As we begin learning about the key changes in the Church calendar, between the previous 3-year and the traditional 1-year lectionaries, we review the meaning of the liturgical colors. The liturgical
colors are something of a visual guide through the calendar. There are 5 of them: purple, green, white, red, and black.
Purple corresponds to the penitential seasons (in other words, Advent and Lent). The purple seasons are the seasons of fasting, repentance, and preparation. They are always leading up to something: Advent leads up to Christmas and to the Last Day; Lent leads up to Easter. It was a purple robe that they put on the Lord Jesus before they crucified Him.
Green is symbolic of the growth of the Faith and of the Church and corresponds to the seasons of Epiphany (where the Christ is progressively revealing Himself to the world) and Trinity (when the post-Pentecost Church grows and spreads). Green naturally brings to mind the growth of plants, and it is Christ is who is the vine and we the branches. Green is also a color of peace: with the Christ’s coming accomplished, the Church has peace.
White is the color of holiness. In the book of Revelation, the glorified Christ appears in a white robe. White is used for the festivals of the Christ-those festivals which directly pertain to key events in the Christ’s ministry. Christmas, Transfiguration, Easter, and Epiphany are all white. Although it is not properly a festival of the Christ, Trinity Sunday is also white, because it confesses the one holiness of the Trinity. The feast of Pentecost used to be
white because it confessed the divinity of the Christ and of the Holy Spirit. In fact, if you look at the calendar in your hymnal (page 3), Pentecost is
called WHITSUNDAY” (literally, “white Sunday'”). It has been popularly made a red day because of its connection to fire and to the work ofthe Church Militant.
Red is the color of blood and, therefore, ofboth martyrdom and warfare. Red is used for the festivals of martyrs and for those festivals concerning the work of the Church Militant, as she employs God’s Word and sacraments against the spiritual forces of wickedness in this life. For this reason, ordinations and Reformation Day are red, and it seems-why Pentecost has become red.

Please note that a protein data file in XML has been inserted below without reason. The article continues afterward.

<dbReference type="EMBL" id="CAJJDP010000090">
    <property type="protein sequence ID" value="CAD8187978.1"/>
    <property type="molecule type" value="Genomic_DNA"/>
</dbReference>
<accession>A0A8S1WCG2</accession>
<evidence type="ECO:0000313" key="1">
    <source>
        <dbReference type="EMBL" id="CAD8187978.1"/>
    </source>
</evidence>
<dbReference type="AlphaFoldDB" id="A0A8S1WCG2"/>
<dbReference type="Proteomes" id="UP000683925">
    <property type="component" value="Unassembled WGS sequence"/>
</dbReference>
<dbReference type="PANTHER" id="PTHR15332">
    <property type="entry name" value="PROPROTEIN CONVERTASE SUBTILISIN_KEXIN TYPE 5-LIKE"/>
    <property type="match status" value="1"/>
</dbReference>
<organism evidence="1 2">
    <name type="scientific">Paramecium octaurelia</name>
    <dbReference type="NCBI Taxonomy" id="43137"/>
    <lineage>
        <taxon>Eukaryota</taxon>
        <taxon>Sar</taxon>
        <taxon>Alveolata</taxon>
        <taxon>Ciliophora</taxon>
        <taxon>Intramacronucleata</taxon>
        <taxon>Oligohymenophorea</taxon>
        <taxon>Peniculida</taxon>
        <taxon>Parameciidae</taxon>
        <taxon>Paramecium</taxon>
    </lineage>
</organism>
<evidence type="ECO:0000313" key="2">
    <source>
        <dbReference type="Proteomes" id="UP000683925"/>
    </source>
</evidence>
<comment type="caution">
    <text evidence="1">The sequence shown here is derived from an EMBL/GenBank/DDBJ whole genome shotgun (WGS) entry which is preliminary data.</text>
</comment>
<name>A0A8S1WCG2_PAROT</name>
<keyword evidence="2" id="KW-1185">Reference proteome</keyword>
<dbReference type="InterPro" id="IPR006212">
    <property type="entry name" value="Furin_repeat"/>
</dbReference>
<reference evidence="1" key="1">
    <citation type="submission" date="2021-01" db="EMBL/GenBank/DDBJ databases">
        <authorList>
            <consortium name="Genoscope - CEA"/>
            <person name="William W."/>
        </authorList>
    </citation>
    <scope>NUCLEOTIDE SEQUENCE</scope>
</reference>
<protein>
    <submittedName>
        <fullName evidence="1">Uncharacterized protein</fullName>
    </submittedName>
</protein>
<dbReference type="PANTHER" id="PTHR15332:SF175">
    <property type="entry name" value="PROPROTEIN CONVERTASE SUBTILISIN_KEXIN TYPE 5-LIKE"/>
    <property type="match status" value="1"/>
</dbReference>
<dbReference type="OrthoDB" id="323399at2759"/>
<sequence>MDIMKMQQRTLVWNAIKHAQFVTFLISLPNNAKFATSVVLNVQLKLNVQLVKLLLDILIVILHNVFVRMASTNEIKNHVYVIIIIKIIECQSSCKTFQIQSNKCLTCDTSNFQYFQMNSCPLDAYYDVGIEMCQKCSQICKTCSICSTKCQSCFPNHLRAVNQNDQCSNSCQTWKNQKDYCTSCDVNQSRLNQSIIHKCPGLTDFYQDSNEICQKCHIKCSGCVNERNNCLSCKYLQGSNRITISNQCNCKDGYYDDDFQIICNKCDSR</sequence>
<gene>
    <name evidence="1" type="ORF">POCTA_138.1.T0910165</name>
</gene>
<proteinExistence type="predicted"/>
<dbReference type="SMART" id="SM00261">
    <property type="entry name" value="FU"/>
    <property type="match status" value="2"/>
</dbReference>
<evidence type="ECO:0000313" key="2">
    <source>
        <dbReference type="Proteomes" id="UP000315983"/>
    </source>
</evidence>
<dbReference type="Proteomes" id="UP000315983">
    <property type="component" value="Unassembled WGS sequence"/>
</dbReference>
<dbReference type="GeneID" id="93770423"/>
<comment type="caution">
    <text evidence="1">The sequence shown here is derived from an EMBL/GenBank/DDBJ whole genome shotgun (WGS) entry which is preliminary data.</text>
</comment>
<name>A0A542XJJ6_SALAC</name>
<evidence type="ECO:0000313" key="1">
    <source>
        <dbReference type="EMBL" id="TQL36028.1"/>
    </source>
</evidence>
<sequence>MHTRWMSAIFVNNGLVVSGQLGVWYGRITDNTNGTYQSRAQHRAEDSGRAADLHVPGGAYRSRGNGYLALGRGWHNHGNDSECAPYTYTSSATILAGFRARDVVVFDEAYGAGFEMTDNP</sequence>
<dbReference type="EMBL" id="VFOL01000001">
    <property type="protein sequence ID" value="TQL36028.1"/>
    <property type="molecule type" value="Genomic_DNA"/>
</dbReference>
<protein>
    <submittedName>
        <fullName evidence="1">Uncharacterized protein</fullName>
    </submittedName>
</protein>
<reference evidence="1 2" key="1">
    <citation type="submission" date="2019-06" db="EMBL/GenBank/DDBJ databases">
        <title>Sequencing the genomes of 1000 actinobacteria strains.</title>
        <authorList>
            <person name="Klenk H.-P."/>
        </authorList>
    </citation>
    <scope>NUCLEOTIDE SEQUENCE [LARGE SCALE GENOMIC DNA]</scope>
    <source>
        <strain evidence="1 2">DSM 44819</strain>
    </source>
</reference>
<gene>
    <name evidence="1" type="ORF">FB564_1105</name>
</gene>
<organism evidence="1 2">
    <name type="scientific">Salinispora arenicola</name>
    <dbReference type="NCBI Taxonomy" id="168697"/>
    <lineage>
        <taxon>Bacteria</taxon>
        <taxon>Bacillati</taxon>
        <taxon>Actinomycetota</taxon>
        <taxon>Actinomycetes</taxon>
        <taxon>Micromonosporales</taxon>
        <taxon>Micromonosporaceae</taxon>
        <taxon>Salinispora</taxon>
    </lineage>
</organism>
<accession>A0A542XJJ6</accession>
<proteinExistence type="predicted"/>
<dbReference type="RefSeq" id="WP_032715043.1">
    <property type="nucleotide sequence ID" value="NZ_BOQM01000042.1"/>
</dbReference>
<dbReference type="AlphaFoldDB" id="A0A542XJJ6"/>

Black is the color reserved for Good Friday, alone.
A side note concerning the festivals of martyrs: not all martyrs were actually killed. Some, they wanted to kill but were not able to. The early
Church divided them into “red” martyrs and white martyrs. “Red” martyrs were literally killed for the Faith. “White” martyrs they wanted to kill, but failed to do so. This is why the feast of St. John (Dec. 27) is a white day, while the feast of St. Stephen (Dec. 26) is a red day.
There is a pattern to the colors of the Church Year: Purple > White > Green. The purple of Advent prepares for the white of Christmas, which turns into the peaceful green of the Epiphany season. Likewise, the purple of Lent prepares for the white of Easter, leading to the spread of the Gospel in the green of the Trinity season.
As of today-December 22, the fourth Sunday of Advent-the church colors are purple. Christmas Eve, likewise, is purple, because it is properly the last day of Advent.
Christmas, which is white, is not just one day, but a short season of the Church calendar. The twelve days of Christmas go from December 25 through January 5. Any Sunday or festival that falls into the Christmas season except for red martyr days-are white. Thus, if a church celebrates New Year’s, it will be a white service, not because New Year’s is special, but because it falls within the Christmas season.
Epiphany–January 6–is the celebration of the arrival of the magi. It is a festival of the Christ and, therefore, the color is white. The rest of the
Epiphany season is green.
This is only a quick recap of the liturgical colors in their use and sequence, before we come to more specific points in the Church year.Amen.